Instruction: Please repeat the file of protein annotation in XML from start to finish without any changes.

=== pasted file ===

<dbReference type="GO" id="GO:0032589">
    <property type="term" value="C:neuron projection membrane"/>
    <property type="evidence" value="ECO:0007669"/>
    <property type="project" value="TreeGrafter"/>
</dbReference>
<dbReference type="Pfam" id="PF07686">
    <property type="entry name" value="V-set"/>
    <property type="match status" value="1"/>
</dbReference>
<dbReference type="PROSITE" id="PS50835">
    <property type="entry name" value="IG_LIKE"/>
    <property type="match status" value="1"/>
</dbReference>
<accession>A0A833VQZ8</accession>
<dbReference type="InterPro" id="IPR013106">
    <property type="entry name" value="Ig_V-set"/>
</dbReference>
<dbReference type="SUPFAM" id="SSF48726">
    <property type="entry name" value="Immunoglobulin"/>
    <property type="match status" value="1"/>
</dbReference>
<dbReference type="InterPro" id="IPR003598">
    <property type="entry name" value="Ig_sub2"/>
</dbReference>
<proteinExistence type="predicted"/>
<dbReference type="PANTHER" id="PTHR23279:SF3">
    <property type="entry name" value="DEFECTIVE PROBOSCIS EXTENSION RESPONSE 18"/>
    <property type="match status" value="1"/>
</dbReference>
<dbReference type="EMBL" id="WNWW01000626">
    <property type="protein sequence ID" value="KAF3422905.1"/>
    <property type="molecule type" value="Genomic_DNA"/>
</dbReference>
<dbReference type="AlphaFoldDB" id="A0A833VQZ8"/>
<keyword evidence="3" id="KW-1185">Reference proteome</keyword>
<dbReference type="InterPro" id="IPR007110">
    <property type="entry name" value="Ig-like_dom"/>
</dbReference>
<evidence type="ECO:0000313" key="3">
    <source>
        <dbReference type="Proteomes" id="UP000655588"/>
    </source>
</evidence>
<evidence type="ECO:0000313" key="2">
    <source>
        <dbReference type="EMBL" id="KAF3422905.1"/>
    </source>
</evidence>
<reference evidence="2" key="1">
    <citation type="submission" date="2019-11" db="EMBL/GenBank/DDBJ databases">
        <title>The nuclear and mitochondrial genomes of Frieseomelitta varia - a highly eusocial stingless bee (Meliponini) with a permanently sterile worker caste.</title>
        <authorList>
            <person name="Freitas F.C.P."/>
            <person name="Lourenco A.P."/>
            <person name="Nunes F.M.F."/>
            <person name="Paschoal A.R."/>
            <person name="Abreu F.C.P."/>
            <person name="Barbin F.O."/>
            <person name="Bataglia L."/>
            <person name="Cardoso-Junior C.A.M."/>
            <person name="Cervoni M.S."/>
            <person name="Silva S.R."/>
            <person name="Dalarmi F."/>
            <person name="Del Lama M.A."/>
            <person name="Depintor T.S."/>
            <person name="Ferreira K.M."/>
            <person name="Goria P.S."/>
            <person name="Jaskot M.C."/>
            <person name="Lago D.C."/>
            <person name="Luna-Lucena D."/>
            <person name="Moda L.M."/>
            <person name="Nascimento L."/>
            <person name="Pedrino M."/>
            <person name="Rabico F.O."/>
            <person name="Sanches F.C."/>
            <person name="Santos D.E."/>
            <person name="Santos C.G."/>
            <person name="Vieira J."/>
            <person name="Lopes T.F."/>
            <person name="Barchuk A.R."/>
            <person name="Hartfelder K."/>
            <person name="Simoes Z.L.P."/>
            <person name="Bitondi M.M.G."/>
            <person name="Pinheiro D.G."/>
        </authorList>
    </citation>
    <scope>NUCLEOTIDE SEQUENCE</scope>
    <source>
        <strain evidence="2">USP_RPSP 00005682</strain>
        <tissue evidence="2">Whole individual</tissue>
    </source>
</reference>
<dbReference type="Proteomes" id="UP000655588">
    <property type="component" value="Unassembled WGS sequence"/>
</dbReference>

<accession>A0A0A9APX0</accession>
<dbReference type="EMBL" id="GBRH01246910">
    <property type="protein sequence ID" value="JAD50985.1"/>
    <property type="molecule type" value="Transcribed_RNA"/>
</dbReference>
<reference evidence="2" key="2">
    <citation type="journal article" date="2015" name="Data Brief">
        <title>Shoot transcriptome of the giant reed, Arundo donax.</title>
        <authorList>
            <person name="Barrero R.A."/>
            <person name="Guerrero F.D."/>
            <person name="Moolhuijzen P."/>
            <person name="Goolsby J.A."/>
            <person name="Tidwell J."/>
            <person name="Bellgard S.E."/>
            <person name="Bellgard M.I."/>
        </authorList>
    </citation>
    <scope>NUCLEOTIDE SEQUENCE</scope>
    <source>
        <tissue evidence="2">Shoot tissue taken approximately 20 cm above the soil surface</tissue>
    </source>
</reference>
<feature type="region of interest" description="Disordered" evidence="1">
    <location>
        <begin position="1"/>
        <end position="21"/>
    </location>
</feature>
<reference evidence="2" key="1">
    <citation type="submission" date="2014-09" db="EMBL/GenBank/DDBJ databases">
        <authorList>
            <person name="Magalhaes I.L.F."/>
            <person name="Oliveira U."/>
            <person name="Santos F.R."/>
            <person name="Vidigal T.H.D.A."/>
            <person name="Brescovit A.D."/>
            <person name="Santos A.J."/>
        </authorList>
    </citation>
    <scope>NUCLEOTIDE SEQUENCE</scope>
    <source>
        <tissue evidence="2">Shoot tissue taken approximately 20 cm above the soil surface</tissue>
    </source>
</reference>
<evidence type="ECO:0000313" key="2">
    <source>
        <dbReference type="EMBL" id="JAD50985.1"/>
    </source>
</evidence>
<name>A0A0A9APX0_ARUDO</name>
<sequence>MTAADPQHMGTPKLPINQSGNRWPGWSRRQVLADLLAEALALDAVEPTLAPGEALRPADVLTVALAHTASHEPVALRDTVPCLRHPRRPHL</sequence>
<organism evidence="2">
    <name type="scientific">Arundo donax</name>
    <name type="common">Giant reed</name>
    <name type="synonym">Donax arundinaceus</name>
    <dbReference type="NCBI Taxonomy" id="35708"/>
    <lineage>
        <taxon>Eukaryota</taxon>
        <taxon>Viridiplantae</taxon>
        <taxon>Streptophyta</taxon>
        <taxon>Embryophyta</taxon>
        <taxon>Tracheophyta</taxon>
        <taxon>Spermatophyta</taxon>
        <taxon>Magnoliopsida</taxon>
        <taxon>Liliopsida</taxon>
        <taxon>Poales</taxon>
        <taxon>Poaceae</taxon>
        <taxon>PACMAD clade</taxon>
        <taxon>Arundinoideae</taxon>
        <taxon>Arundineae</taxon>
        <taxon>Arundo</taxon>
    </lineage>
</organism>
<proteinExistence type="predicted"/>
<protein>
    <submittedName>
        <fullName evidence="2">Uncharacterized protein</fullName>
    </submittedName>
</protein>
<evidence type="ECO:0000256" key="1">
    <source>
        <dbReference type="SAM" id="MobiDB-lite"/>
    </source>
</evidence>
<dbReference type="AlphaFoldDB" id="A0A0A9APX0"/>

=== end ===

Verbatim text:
<dbReference type="GO" id="GO:0032589">
    <property type="term" value="C:neuron projection membrane"/>
    <property type="evidence" value="ECO:0007669"/>
    <property type="project" value="TreeGrafter"/>
</dbReference>
<dbReference type="Pfam" id="PF07686">
    <property type="entry name" value="V-set"/>
    <property type="match status" value="1"/>
</dbReference>
<dbReference type="PROSITE" id="PS50835">
    <property type="entry name" value="IG_LIKE"/>
    <property type="match status" value="1"/>
</dbReference>
<accession>A0A833VQZ8</accession>
<dbReference type="InterPro" id="IPR013106">
    <property type="entry name" value="Ig_V-set"/>
</dbReference>
<dbReference type="SUPFAM" id="SSF48726">
    <property type="entry name" value="Immunoglobulin"/>
    <property type="match status" value="1"/>
</dbReference>
<dbReference type="InterPro" id="IPR003598">
    <property type="entry name" value="Ig_sub2"/>
</dbReference>
<proteinExistence type="predicted"/>
<dbReference type="PANTHER" id="PTHR23279:SF3">
    <property type="entry name" value="DEFECTIVE PROBOSCIS EXTENSION RESPONSE 18"/>
    <property type="match status" value="1"/>
</dbReference>
<dbReference type="EMBL" id="WNWW01000626">
    <property type="protein sequence ID" value="KAF3422905.1"/>
    <property type="molecule type" value="Genomic_DNA"/>
</dbReference>
<dbReference type="AlphaFoldDB" id="A0A833VQZ8"/>
<keyword evidence="3" id="KW-1185">Reference proteome</keyword>
<dbReference type="InterPro" id="IPR007110">
    <property type="entry name" value="Ig-like_dom"/>
</dbReference>
<evidence type="ECO:0000313" key="3">
    <source>
        <dbReference type="Proteomes" id="UP000655588"/>
    </source>
</evidence>
<evidence type="ECO:0000313" key="2">
    <source>
        <dbReference type="EMBL" id="KAF3422905.1"/>
    </source>
</evidence>
<reference evidence="2" key="1">
    <citation type="submission" date="2019-11" db="EMBL/GenBank/DDBJ databases">
        <title>The nuclear and mitochondrial genomes of Frieseomelitta varia - a highly eusocial stingless bee (Meliponini) with a permanently sterile worker caste.</title>
        <authorList>
            <person name="Freitas F.C.P."/>
            <person name="Lourenco A.P."/>
            <person name="Nunes F.M.F."/>
            <person name="Paschoal A.R."/>
            <person name="Abreu F.C.P."/>
            <person name="Barbin F.O."/>
            <person name="Bataglia L."/>
            <person name="Cardoso-Junior C.A.M."/>
            <person name="Cervoni M.S."/>
            <person name="Silva S.R."/>
            <person name="Dalarmi F."/>
            <person name="Del Lama M.A."/>
            <person name="Depintor T.S."/>
            <person name="Ferreira K.M."/>
            <person name="Goria P.S."/>
            <person name="Jaskot M.C."/>
            <person name="Lago D.C."/>
            <person name="Luna-Lucena D."/>
            <person name="Moda L.M."/>
            <person name="Nascimento L."/>
            <person name="Pedrino M."/>
            <person name="Rabico F.O."/>
            <person name="Sanches F.C."/>
            <person name="Santos D.E."/>
            <person name="Santos C.G."/>
            <person name="Vieira J."/>
            <person name="Lopes T.F."/>
            <person name="Barchuk A.R."/>
            <person name="Hartfelder K."/>
            <person name="Simoes Z.L.P."/>
            <person name="Bitondi M.M.G."/>
            <person name="Pinheiro D.G."/>
        </authorList>
    </citation>
    <scope>NUCLEOTIDE SEQUENCE</scope>
    <source>
        <strain evidence="2">USP_RPSP 00005682</strain>
        <tissue evidence="2">Whole individual</tissue>
    </source>
</reference>
<dbReference type="Proteomes" id="UP000655588">
    <property type="component" value="Unassembled WGS sequence"/>
</dbReference>

<accession>A0A0A9APX0</accession>
<dbReference type="EMBL" id="GBRH01246910">
    <property type="protein sequence ID" value="JAD50985.1"/>
    <property type="molecule type" value="Transcribed_RNA"/>
</dbReference>
<reference evidence="2" key="2">
    <citation type="journal article" date="2015" name="Data Brief">
        <title>Shoot transcriptome of the giant reed, Arundo donax.</title>
        <authorList>
            <person name="Barrero R.A."/>
            <person name="Guerrero F.D."/>
            <person name="Moolhuijzen P."/>
            <person name="Goolsby J.A."/>
            <person name="Tidwell J."/>
            <person name="Bellgard S.E."/>
            <person name="Bellgard M.I."/>
        </authorList>
    </citation>
    <scope>NUCLEOTIDE SEQUENCE</scope>
    <source>
        <tissue evidence="2">Shoot tissue taken approximately 20 cm above the soil surface</tissue>
    </source>
</reference>
<feature type="region of interest" description="Disordered" evidence="1">
    <location>
        <begin position="1"/>
        <end position="21"/>
    </location>
</feature>
<reference evidence="2" key="1">
    <citation type="submission" date="2014-09" db="EMBL/GenBank/DDBJ databases">
        <authorList>
            <person name="Magalhaes I.L.F."/>
            <person name="Oliveira U."/>
            <person name="Santos F.R."/>
            <person name="Vidigal T.H.D.A."/>
            <person name="Brescovit A.D."/>
            <person name="Santos A.J."/>
        </authorList>
    </citation>
    <scope>NUCLEOTIDE SEQUENCE</scope>
    <source>
        <tissue evidence="2">Shoot tissue taken approximately 20 cm above the soil surface</tissue>
    </source>
</reference>
<evidence type="ECO:0000313" key="2">
    <source>
        <dbReference type="EMBL" id="JAD50985.1"/>
    </source>
</evidence>
<name>A0A0A9APX0_ARUDO</name>
<sequence>MTAADPQHMGTPKLPINQSGNRWPGWSRRQVLADLLAEALALDAVEPTLAPGEALRPADVLTVALAHTASHEPVALRDTVPCLRHPRRPHL</sequence>
<organism evidence="2">
    <name type="scientific">Arundo donax</name>
    <name type="common">Giant reed</name>
    <name type="synonym">Donax arundinaceus</name>
    <dbReference type="NCBI Taxonomy" id="35708"/>
    <lineage>
        <taxon>Eukaryota</taxon>
        <taxon>Viridiplantae</taxon>
        <taxon>Streptophyta</taxon>
        <taxon>Embryophyta</taxon>
        <taxon>Tracheophyta</taxon>
        <taxon>Spermatophyta</taxon>
        <taxon>Magnoliopsida</taxon>
        <taxon>Liliopsida</taxon>
        <taxon>Poales</taxon>
        <taxon>Poaceae</taxon>
        <taxon>PACMAD clade</taxon>
        <taxon>Arundinoideae</taxon>
        <taxon>Arundineae</taxon>
        <taxon>Arundo</taxon>
    </lineage>
</organism>
<proteinExistence type="predicted"/>
<protein>
    <submittedName>
        <fullName evidence="2">Uncharacterized protein</fullName>
    </submittedName>
</protein>
<evidence type="ECO:0000256" key="1">
    <source>
        <dbReference type="SAM" id="MobiDB-lite"/>
    </source>
</evidence>
<dbReference type="AlphaFoldDB" id="A0A0A9APX0"/>